country, sporadic fighting continued, with heavy clashes specifically
in Al-Qusayr, where rebel forces controlled the northern part of the
city, while the military held the southern part. FSA forces were
holding onto Al-Qusayr, due to it being the last major transit point
toward the Lebanese border. A rebel commander from the Farouq Brigade
in the town reported that 2,000 Farouq fighters had been killed in
Homs province since August 2011. At this point, there were talks among
the rebels in Al-Qusayr, where many of the retreating rebels from Homs
Baba Amr district had gone, of
Homs being abandoned completely.
On 12 June 2012, the UN peacekeeping chief in
Syria stated that, in
Syria has entered a period of civil war.
Main article: Bahraini protests of 2011–2014
Over 100,000 Bahrainis taking part in the "March of Loyalty to
Manama honoring political dissidents killed by security
The protests in
Bahrain started on 14 February, and were initially
aimed at achieving greater political freedom and respect for human
rights; they were not intended to directly threaten the
monarchy.(pp162–3) Lingering frustration among the Shiite
majority with being ruled by the Sunni government was a major root
cause, but the protests in
Egypt are cited as the
inspiration for the demonstrations.(p65) The protests were
largely peaceful until a pre-dawn raid by police on 17 February to
clear protestors from
Pearl Roundabout in Manama, in which police
killed four protesters.(pp73–4) Following the raid, some
protesters began to expand their aims to a call for the end of the
monarchy. On 18 February, army forces opened fire on protesters
when they tried to reenter the roundabout, fatally wounding
one.(pp77–8) The following day protesters reoccupied Pearl
Roundabout after the government ordered troops and police to
withdraw.(p81) Subsequent days saw large demonstrations; on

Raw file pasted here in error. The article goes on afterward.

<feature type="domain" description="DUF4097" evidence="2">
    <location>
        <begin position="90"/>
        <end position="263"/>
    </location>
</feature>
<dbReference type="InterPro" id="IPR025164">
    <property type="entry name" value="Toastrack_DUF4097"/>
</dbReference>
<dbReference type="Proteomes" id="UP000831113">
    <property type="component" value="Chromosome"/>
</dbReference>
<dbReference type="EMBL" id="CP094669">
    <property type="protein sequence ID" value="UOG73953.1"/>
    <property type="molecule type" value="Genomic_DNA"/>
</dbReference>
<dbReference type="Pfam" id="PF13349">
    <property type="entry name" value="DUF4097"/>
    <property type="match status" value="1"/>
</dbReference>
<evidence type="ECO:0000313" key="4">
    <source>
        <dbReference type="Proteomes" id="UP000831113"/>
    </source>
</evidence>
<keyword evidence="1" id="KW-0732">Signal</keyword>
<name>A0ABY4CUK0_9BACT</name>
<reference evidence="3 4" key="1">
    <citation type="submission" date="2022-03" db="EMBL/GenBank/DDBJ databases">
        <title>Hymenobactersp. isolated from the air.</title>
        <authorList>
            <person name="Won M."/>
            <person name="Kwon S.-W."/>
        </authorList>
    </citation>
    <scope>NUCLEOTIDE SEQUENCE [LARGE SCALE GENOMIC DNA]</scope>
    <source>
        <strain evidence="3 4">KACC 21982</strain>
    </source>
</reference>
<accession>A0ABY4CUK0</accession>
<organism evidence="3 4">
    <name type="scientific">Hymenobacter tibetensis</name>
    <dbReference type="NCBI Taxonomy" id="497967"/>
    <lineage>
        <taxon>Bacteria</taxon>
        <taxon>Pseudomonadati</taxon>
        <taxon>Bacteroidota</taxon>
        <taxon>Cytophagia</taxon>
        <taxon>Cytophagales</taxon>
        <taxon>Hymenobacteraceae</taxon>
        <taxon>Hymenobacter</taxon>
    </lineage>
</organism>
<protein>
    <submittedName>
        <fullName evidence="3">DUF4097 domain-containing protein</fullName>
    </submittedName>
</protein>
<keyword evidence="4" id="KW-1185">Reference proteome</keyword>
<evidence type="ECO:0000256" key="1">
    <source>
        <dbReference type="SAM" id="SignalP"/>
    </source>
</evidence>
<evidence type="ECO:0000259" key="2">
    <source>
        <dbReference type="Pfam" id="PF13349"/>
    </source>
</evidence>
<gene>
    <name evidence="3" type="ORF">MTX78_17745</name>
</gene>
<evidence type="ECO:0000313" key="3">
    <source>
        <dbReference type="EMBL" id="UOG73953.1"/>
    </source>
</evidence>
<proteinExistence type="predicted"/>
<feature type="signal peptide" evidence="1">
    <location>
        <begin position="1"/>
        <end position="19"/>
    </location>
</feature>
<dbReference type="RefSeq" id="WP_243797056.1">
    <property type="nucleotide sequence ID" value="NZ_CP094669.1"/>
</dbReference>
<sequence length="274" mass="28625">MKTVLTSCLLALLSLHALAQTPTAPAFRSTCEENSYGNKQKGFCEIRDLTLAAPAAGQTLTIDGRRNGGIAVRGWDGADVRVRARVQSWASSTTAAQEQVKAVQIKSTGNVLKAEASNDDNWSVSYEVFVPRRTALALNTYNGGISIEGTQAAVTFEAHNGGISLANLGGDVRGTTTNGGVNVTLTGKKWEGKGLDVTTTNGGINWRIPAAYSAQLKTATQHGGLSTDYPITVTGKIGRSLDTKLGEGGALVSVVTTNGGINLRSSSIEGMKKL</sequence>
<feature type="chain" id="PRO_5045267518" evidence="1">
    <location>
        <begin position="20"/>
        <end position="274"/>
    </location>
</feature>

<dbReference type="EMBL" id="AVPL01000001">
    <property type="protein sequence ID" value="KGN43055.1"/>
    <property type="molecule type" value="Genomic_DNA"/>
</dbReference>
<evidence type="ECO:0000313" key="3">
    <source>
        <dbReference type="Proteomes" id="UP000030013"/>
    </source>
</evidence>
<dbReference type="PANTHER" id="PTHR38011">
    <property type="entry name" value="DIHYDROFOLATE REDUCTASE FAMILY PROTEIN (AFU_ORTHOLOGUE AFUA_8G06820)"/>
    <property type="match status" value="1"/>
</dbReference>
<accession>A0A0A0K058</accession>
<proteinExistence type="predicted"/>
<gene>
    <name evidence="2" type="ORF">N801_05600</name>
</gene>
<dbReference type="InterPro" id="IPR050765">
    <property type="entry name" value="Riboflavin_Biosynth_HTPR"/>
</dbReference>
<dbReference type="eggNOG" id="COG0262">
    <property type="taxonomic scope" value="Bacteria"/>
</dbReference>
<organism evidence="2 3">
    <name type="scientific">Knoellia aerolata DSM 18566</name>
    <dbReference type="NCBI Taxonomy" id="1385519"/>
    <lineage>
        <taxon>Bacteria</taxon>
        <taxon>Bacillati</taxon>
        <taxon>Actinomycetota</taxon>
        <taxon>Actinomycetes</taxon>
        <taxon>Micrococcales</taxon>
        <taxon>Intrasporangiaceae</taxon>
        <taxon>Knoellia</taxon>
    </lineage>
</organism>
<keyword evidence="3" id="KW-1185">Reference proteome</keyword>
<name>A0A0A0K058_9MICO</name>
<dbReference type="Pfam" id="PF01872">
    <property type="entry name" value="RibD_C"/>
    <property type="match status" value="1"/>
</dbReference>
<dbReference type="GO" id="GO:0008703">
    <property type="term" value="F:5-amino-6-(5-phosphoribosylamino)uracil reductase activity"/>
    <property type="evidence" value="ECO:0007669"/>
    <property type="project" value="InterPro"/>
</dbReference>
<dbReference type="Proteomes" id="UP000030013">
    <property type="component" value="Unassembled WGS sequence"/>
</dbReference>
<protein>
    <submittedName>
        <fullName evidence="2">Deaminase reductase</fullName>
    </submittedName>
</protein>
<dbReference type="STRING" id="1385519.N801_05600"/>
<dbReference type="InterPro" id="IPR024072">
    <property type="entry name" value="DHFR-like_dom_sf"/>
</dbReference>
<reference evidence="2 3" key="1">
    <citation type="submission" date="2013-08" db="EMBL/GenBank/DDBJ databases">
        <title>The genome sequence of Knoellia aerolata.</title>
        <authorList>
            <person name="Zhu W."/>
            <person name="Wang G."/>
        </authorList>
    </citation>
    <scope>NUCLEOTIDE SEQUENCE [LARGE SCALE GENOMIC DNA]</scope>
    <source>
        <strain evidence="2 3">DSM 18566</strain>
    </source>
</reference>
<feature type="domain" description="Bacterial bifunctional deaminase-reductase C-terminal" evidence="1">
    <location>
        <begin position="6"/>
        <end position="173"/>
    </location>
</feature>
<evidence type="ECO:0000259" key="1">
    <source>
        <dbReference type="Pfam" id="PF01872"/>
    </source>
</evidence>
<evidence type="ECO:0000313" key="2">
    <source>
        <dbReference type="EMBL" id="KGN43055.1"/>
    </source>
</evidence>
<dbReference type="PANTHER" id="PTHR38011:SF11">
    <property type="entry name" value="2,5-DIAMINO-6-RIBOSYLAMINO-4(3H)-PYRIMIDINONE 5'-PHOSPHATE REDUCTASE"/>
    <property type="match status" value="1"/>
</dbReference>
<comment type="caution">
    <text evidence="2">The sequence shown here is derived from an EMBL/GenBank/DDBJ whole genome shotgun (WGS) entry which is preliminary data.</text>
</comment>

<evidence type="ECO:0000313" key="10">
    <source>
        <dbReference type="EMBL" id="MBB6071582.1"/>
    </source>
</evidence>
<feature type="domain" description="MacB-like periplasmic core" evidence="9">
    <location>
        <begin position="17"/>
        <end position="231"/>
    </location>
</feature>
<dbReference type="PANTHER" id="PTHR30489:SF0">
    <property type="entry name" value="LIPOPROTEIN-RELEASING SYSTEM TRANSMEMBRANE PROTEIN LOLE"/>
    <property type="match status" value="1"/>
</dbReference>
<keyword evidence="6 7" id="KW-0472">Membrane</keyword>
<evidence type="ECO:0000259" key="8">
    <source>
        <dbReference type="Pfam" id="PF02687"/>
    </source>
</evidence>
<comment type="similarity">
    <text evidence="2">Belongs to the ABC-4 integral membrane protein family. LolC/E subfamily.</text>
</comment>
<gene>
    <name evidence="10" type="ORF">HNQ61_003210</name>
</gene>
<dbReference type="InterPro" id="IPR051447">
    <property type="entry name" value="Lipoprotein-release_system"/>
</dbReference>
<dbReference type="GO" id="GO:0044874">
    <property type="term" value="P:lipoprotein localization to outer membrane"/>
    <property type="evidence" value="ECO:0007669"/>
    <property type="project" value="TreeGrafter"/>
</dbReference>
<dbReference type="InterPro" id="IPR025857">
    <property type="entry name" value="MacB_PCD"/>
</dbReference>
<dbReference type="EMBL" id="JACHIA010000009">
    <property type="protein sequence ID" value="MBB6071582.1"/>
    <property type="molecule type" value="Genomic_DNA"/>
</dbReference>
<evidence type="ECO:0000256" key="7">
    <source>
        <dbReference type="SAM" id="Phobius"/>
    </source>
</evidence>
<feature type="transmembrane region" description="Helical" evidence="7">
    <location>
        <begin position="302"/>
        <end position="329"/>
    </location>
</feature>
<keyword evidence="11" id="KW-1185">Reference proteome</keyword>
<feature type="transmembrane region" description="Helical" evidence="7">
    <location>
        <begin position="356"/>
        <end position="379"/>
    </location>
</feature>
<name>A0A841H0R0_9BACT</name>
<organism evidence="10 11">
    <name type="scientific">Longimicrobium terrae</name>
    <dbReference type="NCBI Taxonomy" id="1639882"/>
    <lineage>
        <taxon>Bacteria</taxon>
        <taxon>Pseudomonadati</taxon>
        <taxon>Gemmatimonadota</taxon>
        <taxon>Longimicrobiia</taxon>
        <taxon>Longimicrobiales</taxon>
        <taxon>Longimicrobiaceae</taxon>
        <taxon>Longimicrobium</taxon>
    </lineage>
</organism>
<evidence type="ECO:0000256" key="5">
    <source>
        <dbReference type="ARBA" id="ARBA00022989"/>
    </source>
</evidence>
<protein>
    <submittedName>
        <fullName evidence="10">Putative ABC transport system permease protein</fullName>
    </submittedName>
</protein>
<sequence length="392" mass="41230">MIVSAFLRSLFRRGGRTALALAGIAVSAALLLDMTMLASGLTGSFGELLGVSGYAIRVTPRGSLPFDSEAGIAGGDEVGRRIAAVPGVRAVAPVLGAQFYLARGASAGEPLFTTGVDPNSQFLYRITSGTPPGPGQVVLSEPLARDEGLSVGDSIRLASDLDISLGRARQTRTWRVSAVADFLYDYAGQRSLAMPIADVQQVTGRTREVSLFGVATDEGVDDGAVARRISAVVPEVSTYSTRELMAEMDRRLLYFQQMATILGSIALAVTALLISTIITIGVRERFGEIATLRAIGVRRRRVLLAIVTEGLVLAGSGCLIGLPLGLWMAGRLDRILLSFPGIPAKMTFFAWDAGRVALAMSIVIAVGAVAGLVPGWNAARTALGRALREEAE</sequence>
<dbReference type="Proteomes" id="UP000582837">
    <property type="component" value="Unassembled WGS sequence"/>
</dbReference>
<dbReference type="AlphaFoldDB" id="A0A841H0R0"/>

21 February a pro-government Gathering of National Unity drew tens of
thousands,(p86) whilst on 22 February the number of
protestors at the
Pearl Roundabout peaked at over 150,000 after more
than 100,000 protesters marched there and were coming under fire from
the Bahraini Military which killed around 20 and injured over 100
protestors.(p88) On 14 March, GCC forces (composed mainly of
Saudi and UAE troops) were requested by the government and entered the
country,(p132) which the opposition called an "occupation".
Hamad bin Isa Al Khalifa
Hamad bin Isa Al Khalifa declared a three-month state of
emergency on 15 March and asked the military to reassert its control
as clashes spread across the country.(p139) On 16 March,
armed soldiers and riot police cleared the protesters' camp in the
Pearl Roundabout, in which 3 policemen and 3 protesters were
reportedly killed.(pp133–4) Later, on 18 March, the
government tore down
Pearl Roundabout monument.(pp150) After
the lifting of emergency law on 1 June, several large rallies
were staged by the opposition parties. Smaller-scale protests and
clashes outside of the capital have continued to occur almost
daily. On 9 March 2012, over 100,000 protested in what the
opposition called "the biggest march in our history".
The police response has been described as a "brutal" crackdown on
peaceful and unarmed protestors, including doctors and
bloggers. The police carried out midnight house raids
Shia neighbourhoods, beatings at checkpoints, and denial of medical
care in a "campaign of intimidation". More than
2,929 people have been arrested, and at least five people
died due to torture while in police custody.(p287,288) On 23
November 2011, the
Bahrain Independent Commission of Inquiry released
its report on its investigation of the events, finding that the
government had systematically tortured prisoners and committed other